- Furthermore, the added bonus of communication elevated our intimacy, which allowed us to discover new things about each other that we didn’t know before.
A study performed by Insider stated, “Even though some would say that marriage is the ultimate commitment, 75% of the people surveyed said a lack of commitment played a part in the demise of their marriage (SOURCE).” Setting smart goals for marriage promotes commitment.
- NEVER USE THE “D” WORD
- COMMIT TO HEALTHY
- DON’T SKIP DATE NIGHT
- DREAM TOGETHER
- STRIVE TO RESOLVE WITH GRACE
- NEVER LET GO OF COMMUNITY
- CHAMPION EACH OTHER’S INDIVIDUAL DREAMS
- OPEN COMMUNICATION
- PRAY TOGETHER
NEVER USE THE “D” WORD – NO MATTER HOW EMOTIONAL
I put this in its separate category from “resolving arguments” because it is so important to never threaten your partner for leaving the relationship. Moreover, threatening with divorce can be a very cheap and low blow weapon in an argument. As a disclaimer, I’m not saying never get in a divorce; I understand the need for divorce. What I’m trying to say is that divorce should never be used flippantly. It can be very destructive because intimidating your partner with divorce charges bitterness, pain, and fear.
COMMIT TO HEALTHY
- Sex Life
- According to the Journal of Sex & Martial Therapy, out of 2,371 participants in a survey, one of the most frequently given motives for divorce were lack of love and intimacy (SOURCE).
- God designed beautiful sex. But I believe that just having more sex is not going to produce more love and intimacy in the long run. In other words, more sex doesn’t mean healthy sex life necessarily. In our marriage, the more we developed a strong relationship with each other, sex inevitably became the fruitful byproduct.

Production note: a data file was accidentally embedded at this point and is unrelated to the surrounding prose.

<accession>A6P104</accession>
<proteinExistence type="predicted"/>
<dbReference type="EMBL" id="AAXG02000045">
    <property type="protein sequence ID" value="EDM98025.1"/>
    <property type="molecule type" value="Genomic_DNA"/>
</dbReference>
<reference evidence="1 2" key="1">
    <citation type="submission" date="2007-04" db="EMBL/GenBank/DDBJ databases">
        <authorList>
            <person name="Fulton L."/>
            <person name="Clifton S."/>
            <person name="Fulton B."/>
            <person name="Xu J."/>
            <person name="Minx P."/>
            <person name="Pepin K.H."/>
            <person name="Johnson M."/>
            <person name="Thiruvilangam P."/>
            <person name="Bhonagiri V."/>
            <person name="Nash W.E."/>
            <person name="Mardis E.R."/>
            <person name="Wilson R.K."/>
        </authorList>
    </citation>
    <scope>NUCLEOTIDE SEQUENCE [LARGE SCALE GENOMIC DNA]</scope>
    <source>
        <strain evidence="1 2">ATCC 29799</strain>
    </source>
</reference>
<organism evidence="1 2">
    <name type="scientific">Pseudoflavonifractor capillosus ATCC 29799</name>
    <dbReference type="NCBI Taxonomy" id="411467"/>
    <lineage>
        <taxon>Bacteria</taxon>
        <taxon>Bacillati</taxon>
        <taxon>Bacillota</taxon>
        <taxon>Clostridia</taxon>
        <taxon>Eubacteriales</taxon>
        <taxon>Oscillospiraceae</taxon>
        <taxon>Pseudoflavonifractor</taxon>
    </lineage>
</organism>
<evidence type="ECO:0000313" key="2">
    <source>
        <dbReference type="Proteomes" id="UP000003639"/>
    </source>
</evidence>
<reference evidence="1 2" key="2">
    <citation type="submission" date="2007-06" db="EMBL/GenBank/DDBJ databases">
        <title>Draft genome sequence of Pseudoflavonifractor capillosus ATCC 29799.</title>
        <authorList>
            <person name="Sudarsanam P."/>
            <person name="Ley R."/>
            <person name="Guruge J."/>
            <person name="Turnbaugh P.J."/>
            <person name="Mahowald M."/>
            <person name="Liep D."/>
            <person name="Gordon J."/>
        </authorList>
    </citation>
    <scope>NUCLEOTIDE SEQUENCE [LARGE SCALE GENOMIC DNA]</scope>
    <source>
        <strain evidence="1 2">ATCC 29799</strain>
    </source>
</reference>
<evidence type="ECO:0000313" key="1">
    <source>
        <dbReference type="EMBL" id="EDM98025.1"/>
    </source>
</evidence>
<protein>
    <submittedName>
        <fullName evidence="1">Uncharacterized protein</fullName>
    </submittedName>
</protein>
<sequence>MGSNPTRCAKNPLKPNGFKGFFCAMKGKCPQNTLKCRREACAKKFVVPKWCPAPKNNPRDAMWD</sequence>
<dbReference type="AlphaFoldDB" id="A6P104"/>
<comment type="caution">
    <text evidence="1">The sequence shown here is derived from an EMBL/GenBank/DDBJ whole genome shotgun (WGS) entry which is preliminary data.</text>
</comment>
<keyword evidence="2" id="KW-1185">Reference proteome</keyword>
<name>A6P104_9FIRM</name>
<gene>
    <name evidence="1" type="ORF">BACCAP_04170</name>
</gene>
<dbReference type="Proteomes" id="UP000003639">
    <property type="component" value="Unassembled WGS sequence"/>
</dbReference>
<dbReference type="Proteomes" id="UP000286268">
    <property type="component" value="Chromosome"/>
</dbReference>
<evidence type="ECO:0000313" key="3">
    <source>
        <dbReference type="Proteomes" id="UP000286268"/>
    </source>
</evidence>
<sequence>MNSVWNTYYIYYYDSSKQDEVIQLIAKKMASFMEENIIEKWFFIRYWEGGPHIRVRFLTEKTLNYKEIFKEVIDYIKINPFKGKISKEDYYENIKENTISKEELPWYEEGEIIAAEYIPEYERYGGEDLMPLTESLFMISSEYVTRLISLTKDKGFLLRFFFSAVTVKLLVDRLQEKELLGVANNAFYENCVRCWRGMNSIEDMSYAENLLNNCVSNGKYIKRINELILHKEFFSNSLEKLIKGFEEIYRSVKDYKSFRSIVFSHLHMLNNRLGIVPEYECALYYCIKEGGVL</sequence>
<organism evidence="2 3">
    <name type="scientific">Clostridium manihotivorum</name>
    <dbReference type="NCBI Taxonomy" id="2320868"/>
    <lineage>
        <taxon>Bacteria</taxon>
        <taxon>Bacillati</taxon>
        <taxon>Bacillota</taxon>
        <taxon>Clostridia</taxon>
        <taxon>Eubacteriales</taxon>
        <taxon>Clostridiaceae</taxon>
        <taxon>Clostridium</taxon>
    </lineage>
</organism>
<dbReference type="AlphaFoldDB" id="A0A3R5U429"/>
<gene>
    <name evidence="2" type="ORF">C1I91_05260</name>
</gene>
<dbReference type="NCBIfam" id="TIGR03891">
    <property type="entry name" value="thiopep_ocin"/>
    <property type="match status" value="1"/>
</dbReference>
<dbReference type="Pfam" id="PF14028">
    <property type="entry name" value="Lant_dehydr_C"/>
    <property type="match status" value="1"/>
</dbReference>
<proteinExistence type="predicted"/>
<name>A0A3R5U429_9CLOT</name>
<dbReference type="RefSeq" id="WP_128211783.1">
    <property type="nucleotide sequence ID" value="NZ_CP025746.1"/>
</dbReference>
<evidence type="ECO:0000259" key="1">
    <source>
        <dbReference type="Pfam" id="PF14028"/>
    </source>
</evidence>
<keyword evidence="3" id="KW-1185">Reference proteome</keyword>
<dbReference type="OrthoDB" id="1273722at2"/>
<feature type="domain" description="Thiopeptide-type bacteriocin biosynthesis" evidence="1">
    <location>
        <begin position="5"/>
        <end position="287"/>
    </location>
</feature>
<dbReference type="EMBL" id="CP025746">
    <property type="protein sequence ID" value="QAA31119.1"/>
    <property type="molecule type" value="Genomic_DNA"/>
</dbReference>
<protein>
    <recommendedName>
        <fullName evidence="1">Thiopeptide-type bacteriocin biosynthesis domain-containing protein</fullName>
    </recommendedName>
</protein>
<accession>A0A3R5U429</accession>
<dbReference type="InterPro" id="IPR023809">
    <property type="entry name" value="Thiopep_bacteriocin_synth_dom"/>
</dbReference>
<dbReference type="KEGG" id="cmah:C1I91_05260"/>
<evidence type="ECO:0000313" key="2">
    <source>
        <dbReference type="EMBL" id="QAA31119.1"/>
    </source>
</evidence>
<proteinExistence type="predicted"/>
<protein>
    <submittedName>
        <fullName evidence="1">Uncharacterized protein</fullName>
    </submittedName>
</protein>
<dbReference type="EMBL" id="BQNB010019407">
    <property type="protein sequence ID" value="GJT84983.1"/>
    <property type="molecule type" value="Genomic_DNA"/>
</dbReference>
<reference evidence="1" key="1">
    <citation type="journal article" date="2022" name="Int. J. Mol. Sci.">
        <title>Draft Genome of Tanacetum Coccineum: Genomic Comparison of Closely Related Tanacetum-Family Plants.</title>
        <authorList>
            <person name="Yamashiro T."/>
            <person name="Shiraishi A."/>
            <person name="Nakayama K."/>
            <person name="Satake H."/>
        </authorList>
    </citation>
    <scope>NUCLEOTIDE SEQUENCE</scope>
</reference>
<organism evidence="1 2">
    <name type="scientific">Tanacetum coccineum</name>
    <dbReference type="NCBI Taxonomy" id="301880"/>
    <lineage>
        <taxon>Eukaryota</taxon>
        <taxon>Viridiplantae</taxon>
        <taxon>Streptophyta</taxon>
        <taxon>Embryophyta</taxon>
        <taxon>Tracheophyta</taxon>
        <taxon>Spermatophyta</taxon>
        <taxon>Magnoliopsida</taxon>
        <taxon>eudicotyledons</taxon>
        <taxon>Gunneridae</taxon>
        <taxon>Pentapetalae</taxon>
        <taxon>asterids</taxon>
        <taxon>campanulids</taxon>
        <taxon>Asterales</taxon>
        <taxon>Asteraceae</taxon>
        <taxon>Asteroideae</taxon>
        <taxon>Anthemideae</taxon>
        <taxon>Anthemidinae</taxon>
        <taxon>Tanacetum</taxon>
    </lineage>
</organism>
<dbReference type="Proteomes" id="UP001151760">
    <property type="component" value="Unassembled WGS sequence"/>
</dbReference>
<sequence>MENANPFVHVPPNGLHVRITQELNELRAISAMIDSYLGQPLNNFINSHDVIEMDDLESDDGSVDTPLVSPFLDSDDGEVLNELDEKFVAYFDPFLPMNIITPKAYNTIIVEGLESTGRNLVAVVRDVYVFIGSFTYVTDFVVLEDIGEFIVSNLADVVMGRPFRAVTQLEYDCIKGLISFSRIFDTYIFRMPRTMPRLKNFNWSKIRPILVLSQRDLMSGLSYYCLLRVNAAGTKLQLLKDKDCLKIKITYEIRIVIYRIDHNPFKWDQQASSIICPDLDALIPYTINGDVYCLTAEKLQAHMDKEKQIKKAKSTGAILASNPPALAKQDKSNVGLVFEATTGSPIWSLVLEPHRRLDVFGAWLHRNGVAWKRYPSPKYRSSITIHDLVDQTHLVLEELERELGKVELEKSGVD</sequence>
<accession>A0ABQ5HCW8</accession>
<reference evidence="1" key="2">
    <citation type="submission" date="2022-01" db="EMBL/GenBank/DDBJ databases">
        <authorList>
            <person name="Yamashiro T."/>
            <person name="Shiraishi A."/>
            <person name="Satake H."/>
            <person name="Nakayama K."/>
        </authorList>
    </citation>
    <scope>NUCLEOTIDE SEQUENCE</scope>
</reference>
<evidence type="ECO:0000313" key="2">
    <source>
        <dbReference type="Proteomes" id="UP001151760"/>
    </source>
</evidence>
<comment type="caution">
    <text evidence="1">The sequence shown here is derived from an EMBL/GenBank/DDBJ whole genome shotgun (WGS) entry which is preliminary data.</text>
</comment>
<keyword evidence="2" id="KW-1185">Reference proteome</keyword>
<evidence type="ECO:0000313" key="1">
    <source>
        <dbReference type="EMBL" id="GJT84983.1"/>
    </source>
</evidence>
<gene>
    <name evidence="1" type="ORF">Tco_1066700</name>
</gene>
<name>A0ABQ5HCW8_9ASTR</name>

- Diet & Exercise
- First of all, your health is the most valuable gift from God, which in turn is the most important investment in your life.
- Secondly, a healthy diet does not equal a healthy relationship. However, a healthy relationship helps couples create healthier dietary choices. The University of Delaware conducted a study that found a link between marital distress and poor food choices (SOURCE). The study claims that those with hostile relationships tended to choose poor food choices.
DON’T SKIP DATE NIGHT
Keep the love alive by committing to each other dedicated time.
This doesn’t have to be hours a day. Depending on your lifestyle needs, date night may simply mean an hour away from the kids or a change in environment where you can simply focus on your relationship.
My recommendation is date night in once a week, date night out once every two weeks, and a vacation once a year.
DREAM TOGETHER — SET TANGIBLE GOALS
Having your intangible goals such as having the same faith, loving each other more, and building a stronger relationship are all vital to a healthy marriage.
The next step to those intangibles are the tangibles. Edward Locke and Gary Latham (1990), leaders in goal-setting theory, explains in their research that goals affect behavior, mobilize energy, higher effort, which all leads to an increase in creative perseverance.
Not only are you motivated to work harder but smarter. Accomplishing a goal is satisfying as an individual. As a couple, it is validating. The power of dreaming together tangible goals are endless. “The teamwork [does] make the dream work.” — John C. Maxwell.